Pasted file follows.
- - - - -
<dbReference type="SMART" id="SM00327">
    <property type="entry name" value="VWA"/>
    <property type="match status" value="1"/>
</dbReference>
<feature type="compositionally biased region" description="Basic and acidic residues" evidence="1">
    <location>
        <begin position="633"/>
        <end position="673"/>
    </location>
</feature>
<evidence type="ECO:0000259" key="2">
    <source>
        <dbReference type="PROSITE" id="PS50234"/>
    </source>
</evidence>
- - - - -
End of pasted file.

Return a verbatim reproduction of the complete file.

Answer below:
<dbReference type="SMART" id="SM00327">
    <property type="entry name" value="VWA"/>
    <property type="match status" value="1"/>
</dbReference>
<feature type="compositionally biased region" description="Basic and acidic residues" evidence="1">
    <location>
        <begin position="633"/>
        <end position="673"/>
    </location>
</feature>
<evidence type="ECO:0000259" key="2">
    <source>
        <dbReference type="PROSITE" id="PS50234"/>
    </source>
</evidence>